|Friday, June 13, 1997 :: History :: 13401 Views ::
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William Howard's dream had finally been realized. Folks who earlier had laughed when Howard's goats were drowned now looked upon him with respect and a certain degree of awe. Within a decade he had transformed his swampy marsh west of Hawtree Creek into a major resort and vacation site. The folks at Ramblersville grudgingly accepted Howard despite an inbred reluctance toward outsiders.
The Ramblers were sympathetic after seeing Howard's 2000-foot pier, similar to their entire town, built on pilings above the creek and marsh. This was the heyday of south shore resorts and parks in Brooklyn and Queens; Coney Island and the Rockaways were booming and Howard brought a piece of that merriment to Jamaica Bay's north shore.
Inside the hotel were conveniences contemporary to the new century. The hotel was lit by electricity from Howard's power plant. The lobby seemed rustic, with a piano awaiting a player against the far wall. A turning staircase led upstairs. The dining room held about six tables each seating 8-10, light coming from an overhead chandelier
A recreation room has another piano, plus a guitar, banjo, and other instruments. The bedrooms, had four windows looking out over Jamaica Bay. Billiards can be enjoyed in another rec room. The Comfort Club housed more recreational activities in a separate building. And an enclosed wading tank was in yet another structure at lands end of the great pier.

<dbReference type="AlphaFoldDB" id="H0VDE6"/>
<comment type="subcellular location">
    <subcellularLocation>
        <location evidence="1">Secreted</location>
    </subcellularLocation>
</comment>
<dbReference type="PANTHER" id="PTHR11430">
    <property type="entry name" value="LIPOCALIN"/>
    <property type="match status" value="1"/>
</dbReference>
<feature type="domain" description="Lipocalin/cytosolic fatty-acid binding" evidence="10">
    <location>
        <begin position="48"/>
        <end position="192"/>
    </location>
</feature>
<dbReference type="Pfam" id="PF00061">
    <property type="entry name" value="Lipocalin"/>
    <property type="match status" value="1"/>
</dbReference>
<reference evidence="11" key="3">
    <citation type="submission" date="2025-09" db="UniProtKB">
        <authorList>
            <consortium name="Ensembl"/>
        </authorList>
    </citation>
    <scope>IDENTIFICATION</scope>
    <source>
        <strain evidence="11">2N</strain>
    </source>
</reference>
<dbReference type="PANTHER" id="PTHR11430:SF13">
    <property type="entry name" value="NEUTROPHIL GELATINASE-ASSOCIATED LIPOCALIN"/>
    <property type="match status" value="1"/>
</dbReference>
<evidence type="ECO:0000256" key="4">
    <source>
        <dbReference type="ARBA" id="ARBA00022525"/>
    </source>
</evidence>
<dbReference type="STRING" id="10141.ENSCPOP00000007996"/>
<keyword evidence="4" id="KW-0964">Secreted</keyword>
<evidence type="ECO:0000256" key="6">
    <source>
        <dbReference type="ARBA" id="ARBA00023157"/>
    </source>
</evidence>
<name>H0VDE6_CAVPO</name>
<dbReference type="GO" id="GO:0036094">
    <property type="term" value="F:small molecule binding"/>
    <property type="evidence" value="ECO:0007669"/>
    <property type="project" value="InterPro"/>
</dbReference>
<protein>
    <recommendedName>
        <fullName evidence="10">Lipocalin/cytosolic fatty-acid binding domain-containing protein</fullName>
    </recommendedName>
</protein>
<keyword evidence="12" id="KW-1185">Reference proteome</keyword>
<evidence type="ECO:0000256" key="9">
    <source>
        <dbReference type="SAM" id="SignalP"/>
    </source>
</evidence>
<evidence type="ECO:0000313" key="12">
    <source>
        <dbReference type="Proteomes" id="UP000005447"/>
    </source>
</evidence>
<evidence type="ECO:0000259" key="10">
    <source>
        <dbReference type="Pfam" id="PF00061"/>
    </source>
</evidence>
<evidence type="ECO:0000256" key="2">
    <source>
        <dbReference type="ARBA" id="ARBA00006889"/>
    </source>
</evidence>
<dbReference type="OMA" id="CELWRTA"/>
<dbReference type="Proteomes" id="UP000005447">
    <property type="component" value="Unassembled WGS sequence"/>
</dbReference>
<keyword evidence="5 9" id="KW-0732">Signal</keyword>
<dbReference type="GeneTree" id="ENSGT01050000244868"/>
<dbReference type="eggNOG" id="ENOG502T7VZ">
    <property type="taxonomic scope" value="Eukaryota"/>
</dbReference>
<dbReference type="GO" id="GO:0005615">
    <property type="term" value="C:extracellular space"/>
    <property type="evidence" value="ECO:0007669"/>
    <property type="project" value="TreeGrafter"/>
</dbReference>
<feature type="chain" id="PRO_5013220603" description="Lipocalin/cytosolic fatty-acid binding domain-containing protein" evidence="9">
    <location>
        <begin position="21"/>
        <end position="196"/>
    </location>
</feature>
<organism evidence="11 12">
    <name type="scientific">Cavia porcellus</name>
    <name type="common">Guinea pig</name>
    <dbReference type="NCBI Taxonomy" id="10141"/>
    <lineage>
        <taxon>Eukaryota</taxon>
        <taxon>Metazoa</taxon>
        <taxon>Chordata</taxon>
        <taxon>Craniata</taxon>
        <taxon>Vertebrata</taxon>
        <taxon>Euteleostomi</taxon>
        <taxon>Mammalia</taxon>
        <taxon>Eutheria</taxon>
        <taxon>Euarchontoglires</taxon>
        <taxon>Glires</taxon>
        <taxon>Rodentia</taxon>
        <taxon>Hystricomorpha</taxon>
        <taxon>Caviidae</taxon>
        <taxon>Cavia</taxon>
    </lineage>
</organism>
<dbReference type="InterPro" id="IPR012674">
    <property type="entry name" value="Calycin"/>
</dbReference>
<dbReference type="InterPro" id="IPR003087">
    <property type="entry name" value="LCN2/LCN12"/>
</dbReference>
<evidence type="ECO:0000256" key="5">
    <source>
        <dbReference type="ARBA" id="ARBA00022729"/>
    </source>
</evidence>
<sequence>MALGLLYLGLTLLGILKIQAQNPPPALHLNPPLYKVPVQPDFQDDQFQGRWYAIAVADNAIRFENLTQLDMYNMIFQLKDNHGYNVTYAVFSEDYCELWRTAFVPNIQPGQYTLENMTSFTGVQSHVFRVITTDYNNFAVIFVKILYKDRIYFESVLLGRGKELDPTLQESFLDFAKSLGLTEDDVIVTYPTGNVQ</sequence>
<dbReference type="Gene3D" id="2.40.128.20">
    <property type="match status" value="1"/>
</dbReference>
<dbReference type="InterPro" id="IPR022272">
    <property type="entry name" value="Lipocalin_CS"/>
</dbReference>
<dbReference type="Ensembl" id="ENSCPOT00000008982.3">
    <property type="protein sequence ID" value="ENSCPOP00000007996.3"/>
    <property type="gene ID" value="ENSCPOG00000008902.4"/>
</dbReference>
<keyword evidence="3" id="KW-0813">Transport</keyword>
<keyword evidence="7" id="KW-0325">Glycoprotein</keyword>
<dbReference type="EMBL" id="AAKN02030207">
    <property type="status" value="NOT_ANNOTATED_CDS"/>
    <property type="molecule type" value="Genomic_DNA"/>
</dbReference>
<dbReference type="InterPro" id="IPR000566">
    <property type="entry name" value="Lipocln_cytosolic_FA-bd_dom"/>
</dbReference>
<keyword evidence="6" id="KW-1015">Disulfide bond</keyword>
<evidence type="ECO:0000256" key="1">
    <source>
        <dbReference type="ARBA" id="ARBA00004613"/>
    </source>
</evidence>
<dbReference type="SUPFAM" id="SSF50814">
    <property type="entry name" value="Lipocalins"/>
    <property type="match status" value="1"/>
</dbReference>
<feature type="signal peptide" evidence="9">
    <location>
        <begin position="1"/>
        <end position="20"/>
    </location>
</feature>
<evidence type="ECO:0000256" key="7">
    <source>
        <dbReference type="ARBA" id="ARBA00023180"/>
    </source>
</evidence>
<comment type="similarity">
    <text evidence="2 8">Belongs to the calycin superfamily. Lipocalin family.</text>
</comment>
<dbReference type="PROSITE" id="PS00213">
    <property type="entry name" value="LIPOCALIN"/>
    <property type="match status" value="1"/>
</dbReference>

Howard's Hotel was a big hit in its day. Crowds flocked to it in summer Bill Howard's five children were all between the ages of 10 and 20 while the hotel was open and all enjoyed the boating and swimming at their Uncle's resort.
Howard's luck seemed to improve considerably since the goat fiasco, but another tragedy was about to strike. A portent of things to come occurred in May, 1906, at the height Of Hotel Howard's success: hotel visitors were shocked to look across the bay one day to see a great fire raging on Barren Island (now Floyd Bennett Field). The Digester Building was a raging inferno. The island was the last stop for New York's deceased animals, especially its horses. The fire was visible all day from across the bay; total damages exceeded 1.5 million dollars, a big number in the year 1906.
Fire was a chilling thought along Hawtree Creek at the time. The nearest fire company was in Ozone Park and the local volunteers would be hard-pressed to deal with a similar conflagration in their area, a wooden, roadless community; they would be tested the following year. Bill Howard's luck again slid downhill early in 1907. He was hit hard by the financial panic and stock crash of March 13,1907. He blamed his heavy losses on his broker, who he termed, "a crook. " In another seven months Howard would suffer another, even larger blow, when his beautiful hotel and 2000-foot pier would bum to the waterline and collapse into Jamaica Bay.